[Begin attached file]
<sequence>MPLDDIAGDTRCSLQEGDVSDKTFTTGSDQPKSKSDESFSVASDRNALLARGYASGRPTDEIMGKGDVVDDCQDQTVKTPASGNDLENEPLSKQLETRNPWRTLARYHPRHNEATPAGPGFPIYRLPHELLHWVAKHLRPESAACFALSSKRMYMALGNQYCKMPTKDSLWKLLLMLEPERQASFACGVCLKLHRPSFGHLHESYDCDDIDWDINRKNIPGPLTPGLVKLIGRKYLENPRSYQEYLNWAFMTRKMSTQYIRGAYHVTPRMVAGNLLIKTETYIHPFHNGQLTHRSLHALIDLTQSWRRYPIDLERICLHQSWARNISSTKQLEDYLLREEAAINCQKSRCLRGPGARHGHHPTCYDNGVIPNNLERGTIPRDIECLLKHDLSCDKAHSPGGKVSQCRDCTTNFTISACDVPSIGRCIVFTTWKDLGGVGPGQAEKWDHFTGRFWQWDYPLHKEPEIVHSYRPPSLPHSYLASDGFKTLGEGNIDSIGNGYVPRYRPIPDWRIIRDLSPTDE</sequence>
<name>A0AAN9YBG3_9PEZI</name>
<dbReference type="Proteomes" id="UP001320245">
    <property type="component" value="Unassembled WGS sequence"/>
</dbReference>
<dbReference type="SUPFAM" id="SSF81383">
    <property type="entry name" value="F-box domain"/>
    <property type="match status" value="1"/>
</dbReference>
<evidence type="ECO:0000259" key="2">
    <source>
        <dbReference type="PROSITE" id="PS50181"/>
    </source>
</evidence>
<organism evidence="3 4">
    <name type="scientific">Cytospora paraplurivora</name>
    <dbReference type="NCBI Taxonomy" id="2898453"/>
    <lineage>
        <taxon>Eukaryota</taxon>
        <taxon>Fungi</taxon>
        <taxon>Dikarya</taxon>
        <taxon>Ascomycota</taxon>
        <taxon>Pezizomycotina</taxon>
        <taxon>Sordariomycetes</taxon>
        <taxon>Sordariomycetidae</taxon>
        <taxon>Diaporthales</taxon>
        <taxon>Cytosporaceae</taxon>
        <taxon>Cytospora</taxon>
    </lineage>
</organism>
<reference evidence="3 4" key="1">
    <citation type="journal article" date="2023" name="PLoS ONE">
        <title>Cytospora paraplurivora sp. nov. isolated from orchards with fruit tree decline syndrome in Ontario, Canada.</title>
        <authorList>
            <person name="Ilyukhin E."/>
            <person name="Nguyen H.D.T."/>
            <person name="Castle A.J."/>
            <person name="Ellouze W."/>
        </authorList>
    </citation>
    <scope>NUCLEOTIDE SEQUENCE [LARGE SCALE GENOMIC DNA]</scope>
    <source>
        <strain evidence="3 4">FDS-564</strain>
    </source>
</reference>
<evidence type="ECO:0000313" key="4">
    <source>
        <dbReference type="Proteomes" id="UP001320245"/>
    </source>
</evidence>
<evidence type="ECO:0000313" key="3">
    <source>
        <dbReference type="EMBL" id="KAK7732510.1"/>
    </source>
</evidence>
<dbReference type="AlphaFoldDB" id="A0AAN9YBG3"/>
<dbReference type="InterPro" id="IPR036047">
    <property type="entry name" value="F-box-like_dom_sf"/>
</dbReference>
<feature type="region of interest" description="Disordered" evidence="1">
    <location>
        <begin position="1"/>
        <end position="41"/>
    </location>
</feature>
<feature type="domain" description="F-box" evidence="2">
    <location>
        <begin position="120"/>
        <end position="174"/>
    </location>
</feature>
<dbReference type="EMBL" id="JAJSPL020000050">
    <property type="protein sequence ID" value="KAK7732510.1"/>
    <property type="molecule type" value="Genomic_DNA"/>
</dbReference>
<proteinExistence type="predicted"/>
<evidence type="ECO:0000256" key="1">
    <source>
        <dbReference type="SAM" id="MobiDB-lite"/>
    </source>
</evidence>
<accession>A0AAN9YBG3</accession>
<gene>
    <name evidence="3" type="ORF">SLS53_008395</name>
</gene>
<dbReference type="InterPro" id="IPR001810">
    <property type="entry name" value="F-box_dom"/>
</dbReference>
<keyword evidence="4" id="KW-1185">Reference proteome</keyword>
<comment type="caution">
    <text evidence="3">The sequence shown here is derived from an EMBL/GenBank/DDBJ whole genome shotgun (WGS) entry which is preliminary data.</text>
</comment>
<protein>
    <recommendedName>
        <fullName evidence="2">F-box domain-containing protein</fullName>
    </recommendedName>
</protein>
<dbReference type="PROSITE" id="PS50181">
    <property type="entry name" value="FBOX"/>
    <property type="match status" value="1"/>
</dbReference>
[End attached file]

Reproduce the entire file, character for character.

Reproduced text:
<sequence>MPLDDIAGDTRCSLQEGDVSDKTFTTGSDQPKSKSDESFSVASDRNALLARGYASGRPTDEIMGKGDVVDDCQDQTVKTPASGNDLENEPLSKQLETRNPWRTLARYHPRHNEATPAGPGFPIYRLPHELLHWVAKHLRPESAACFALSSKRMYMALGNQYCKMPTKDSLWKLLLMLEPERQASFACGVCLKLHRPSFGHLHESYDCDDIDWDINRKNIPGPLTPGLVKLIGRKYLENPRSYQEYLNWAFMTRKMSTQYIRGAYHVTPRMVAGNLLIKTETYIHPFHNGQLTHRSLHALIDLTQSWRRYPIDLERICLHQSWARNISSTKQLEDYLLREEAAINCQKSRCLRGPGARHGHHPTCYDNGVIPNNLERGTIPRDIECLLKHDLSCDKAHSPGGKVSQCRDCTTNFTISACDVPSIGRCIVFTTWKDLGGVGPGQAEKWDHFTGRFWQWDYPLHKEPEIVHSYRPPSLPHSYLASDGFKTLGEGNIDSIGNGYVPRYRPIPDWRIIRDLSPTDE</sequence>
<name>A0AAN9YBG3_9PEZI</name>
<dbReference type="Proteomes" id="UP001320245">
    <property type="component" value="Unassembled WGS sequence"/>
</dbReference>
<dbReference type="SUPFAM" id="SSF81383">
    <property type="entry name" value="F-box domain"/>
    <property type="match status" value="1"/>
</dbReference>
<evidence type="ECO:0000259" key="2">
    <source>
        <dbReference type="PROSITE" id="PS50181"/>
    </source>
</evidence>
<organism evidence="3 4">
    <name type="scientific">Cytospora paraplurivora</name>
    <dbReference type="NCBI Taxonomy" id="2898453"/>
    <lineage>
        <taxon>Eukaryota</taxon>
        <taxon>Fungi</taxon>
        <taxon>Dikarya</taxon>
        <taxon>Ascomycota</taxon>
        <taxon>Pezizomycotina</taxon>
        <taxon>Sordariomycetes</taxon>
        <taxon>Sordariomycetidae</taxon>
        <taxon>Diaporthales</taxon>
        <taxon>Cytosporaceae</taxon>
        <taxon>Cytospora</taxon>
    </lineage>
</organism>
<reference evidence="3 4" key="1">
    <citation type="journal article" date="2023" name="PLoS ONE">
        <title>Cytospora paraplurivora sp. nov. isolated from orchards with fruit tree decline syndrome in Ontario, Canada.</title>
        <authorList>
            <person name="Ilyukhin E."/>
            <person name="Nguyen H.D.T."/>
            <person name="Castle A.J."/>
            <person name="Ellouze W."/>
        </authorList>
    </citation>
    <scope>NUCLEOTIDE SEQUENCE [LARGE SCALE GENOMIC DNA]</scope>
    <source>
        <strain evidence="3 4">FDS-564</strain>
    </source>
</reference>
<evidence type="ECO:0000313" key="4">
    <source>
        <dbReference type="Proteomes" id="UP001320245"/>
    </source>
</evidence>
<evidence type="ECO:0000313" key="3">
    <source>
        <dbReference type="EMBL" id="KAK7732510.1"/>
    </source>
</evidence>
<dbReference type="AlphaFoldDB" id="A0AAN9YBG3"/>
<dbReference type="InterPro" id="IPR036047">
    <property type="entry name" value="F-box-like_dom_sf"/>
</dbReference>
<feature type="region of interest" description="Disordered" evidence="1">
    <location>
        <begin position="1"/>
        <end position="41"/>
    </location>
</feature>
<feature type="domain" description="F-box" evidence="2">
    <location>
        <begin position="120"/>
        <end position="174"/>
    </location>
</feature>
<dbReference type="EMBL" id="JAJSPL020000050">
    <property type="protein sequence ID" value="KAK7732510.1"/>
    <property type="molecule type" value="Genomic_DNA"/>
</dbReference>
<proteinExistence type="predicted"/>
<evidence type="ECO:0000256" key="1">
    <source>
        <dbReference type="SAM" id="MobiDB-lite"/>
    </source>
</evidence>
<accession>A0AAN9YBG3</accession>
<gene>
    <name evidence="3" type="ORF">SLS53_008395</name>
</gene>
<dbReference type="InterPro" id="IPR001810">
    <property type="entry name" value="F-box_dom"/>
</dbReference>
<keyword evidence="4" id="KW-1185">Reference proteome</keyword>
<comment type="caution">
    <text evidence="3">The sequence shown here is derived from an EMBL/GenBank/DDBJ whole genome shotgun (WGS) entry which is preliminary data.</text>
</comment>
<protein>
    <recommendedName>
        <fullName evidence="2">F-box domain-containing protein</fullName>
    </recommendedName>
</protein>
<dbReference type="PROSITE" id="PS50181">
    <property type="entry name" value="FBOX"/>
    <property type="match status" value="1"/>
</dbReference>